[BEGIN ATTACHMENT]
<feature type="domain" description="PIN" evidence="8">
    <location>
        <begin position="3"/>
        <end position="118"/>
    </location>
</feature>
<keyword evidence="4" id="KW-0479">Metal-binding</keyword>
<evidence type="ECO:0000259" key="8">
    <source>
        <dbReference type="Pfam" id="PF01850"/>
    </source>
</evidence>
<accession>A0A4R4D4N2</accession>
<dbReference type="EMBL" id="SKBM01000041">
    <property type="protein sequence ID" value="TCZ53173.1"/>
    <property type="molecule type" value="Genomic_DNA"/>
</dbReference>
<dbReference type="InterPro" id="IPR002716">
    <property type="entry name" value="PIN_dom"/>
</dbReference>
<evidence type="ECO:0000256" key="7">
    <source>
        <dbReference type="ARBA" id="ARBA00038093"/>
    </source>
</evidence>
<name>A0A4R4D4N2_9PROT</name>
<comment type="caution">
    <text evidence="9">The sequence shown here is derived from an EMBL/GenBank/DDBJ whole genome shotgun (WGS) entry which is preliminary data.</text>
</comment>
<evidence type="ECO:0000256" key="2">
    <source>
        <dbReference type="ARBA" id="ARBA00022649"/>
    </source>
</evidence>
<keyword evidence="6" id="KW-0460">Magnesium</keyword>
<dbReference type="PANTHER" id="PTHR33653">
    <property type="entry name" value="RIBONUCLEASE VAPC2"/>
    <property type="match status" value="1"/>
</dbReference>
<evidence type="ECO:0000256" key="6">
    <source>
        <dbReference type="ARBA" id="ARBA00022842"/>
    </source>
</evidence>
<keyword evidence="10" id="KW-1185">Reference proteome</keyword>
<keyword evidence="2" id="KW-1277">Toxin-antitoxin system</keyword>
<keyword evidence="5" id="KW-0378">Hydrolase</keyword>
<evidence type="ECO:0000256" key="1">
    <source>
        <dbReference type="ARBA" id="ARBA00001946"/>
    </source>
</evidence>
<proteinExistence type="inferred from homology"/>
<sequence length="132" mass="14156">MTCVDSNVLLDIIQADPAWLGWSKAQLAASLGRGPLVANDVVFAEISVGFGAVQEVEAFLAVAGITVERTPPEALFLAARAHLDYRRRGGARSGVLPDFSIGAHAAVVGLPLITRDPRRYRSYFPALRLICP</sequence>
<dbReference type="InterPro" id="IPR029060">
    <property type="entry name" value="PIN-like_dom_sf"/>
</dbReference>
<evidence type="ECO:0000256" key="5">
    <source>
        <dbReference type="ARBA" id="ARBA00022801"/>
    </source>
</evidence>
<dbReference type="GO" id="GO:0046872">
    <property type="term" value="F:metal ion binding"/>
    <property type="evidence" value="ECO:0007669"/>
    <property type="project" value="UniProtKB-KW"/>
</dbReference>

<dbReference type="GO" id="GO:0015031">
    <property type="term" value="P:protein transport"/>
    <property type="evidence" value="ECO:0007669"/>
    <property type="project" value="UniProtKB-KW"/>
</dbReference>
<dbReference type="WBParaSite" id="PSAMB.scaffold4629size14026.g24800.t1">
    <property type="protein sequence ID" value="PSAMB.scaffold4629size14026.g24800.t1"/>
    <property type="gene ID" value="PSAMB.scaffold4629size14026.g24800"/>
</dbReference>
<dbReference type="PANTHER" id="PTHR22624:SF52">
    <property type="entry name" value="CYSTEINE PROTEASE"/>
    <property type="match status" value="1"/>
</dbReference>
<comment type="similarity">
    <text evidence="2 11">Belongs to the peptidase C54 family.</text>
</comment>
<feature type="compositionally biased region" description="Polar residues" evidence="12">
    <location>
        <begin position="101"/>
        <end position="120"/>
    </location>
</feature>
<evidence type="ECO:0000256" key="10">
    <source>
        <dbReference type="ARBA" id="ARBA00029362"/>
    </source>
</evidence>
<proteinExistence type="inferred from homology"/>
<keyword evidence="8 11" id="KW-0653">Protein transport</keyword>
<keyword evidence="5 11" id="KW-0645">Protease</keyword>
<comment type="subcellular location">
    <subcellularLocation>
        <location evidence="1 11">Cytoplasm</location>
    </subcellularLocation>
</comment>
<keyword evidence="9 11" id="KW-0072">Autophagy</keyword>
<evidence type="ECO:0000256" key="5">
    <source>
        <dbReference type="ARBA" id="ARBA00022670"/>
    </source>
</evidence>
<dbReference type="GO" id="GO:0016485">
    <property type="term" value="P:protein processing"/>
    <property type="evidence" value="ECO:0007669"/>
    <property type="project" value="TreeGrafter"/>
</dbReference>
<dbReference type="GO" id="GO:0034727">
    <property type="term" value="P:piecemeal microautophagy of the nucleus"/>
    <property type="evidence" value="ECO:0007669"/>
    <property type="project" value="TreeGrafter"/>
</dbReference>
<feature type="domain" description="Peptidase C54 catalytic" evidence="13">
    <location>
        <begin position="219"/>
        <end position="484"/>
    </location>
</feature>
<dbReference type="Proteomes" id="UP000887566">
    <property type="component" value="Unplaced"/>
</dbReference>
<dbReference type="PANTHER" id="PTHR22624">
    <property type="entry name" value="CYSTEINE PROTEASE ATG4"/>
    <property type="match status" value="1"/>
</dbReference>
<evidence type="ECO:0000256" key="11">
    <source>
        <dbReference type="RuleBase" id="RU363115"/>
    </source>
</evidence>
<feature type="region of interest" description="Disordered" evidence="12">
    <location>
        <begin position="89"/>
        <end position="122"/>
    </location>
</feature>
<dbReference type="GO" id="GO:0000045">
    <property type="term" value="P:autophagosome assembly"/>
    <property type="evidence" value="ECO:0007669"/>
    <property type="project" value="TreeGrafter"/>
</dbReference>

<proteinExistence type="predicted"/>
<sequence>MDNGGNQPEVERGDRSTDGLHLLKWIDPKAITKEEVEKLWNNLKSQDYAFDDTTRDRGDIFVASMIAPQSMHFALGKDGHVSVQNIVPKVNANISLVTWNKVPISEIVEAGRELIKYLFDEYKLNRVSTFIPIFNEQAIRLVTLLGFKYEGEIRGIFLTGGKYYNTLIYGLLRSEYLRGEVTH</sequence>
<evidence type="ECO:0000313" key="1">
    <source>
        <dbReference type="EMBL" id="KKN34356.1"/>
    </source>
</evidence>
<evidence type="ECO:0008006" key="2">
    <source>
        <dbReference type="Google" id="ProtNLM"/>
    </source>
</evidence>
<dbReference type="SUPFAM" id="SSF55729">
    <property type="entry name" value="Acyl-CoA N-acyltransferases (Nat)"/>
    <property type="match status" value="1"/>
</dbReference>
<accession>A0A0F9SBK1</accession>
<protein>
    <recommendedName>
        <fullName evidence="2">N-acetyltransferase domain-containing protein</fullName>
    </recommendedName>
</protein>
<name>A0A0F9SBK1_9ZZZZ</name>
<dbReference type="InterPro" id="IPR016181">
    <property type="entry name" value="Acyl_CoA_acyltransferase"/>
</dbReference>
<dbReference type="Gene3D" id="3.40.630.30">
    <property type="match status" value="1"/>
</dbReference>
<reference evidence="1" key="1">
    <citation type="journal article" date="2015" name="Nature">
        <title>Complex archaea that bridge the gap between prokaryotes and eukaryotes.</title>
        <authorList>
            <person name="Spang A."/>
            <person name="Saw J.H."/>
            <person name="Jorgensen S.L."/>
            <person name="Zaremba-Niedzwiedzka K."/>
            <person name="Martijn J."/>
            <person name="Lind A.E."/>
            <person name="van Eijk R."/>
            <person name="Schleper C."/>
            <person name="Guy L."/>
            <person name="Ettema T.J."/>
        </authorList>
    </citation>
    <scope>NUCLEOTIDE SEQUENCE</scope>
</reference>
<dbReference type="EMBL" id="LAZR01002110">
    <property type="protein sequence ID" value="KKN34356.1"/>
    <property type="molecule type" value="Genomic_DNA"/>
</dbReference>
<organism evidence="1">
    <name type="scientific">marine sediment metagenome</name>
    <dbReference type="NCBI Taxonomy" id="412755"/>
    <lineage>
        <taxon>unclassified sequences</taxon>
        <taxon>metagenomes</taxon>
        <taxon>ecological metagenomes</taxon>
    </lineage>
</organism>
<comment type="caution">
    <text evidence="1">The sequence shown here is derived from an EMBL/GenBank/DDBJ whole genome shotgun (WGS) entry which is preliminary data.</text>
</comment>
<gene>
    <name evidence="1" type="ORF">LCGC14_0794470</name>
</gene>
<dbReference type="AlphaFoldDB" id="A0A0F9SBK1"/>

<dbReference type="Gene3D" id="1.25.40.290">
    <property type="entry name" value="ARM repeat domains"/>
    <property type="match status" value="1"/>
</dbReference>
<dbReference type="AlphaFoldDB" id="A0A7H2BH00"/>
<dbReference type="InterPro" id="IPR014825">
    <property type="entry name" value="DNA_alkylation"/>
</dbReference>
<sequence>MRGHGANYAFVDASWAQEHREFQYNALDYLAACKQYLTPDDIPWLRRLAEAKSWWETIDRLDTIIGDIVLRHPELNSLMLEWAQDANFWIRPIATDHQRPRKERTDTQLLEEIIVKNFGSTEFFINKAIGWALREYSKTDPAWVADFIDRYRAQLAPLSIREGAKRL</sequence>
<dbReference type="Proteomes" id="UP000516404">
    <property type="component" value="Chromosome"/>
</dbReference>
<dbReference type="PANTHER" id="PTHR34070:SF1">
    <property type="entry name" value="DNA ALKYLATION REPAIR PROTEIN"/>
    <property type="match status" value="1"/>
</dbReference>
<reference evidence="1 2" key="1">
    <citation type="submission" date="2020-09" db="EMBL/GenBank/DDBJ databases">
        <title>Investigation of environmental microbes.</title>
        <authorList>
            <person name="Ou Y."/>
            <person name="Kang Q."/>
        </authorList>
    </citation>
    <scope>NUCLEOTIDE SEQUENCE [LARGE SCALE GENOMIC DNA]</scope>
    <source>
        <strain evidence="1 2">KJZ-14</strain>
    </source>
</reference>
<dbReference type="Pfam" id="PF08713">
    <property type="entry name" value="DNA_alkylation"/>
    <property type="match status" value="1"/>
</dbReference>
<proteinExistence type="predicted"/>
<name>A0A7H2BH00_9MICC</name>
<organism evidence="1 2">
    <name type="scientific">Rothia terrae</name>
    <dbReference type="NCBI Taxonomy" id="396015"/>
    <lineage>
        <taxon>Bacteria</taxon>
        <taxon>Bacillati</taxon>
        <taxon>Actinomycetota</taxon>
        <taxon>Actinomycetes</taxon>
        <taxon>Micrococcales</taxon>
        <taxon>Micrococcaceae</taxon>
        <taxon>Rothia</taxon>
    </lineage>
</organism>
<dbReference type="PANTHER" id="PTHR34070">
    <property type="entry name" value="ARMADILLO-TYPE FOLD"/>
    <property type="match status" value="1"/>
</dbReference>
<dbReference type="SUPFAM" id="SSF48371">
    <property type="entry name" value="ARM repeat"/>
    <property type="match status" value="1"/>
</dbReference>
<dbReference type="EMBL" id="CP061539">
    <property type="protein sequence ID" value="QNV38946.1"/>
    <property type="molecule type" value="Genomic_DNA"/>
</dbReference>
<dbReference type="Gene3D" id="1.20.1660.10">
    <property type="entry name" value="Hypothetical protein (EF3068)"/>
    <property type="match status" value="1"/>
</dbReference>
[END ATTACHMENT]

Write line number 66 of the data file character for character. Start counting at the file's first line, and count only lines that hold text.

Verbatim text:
    <property type="project" value="UniProtKB-KW"/>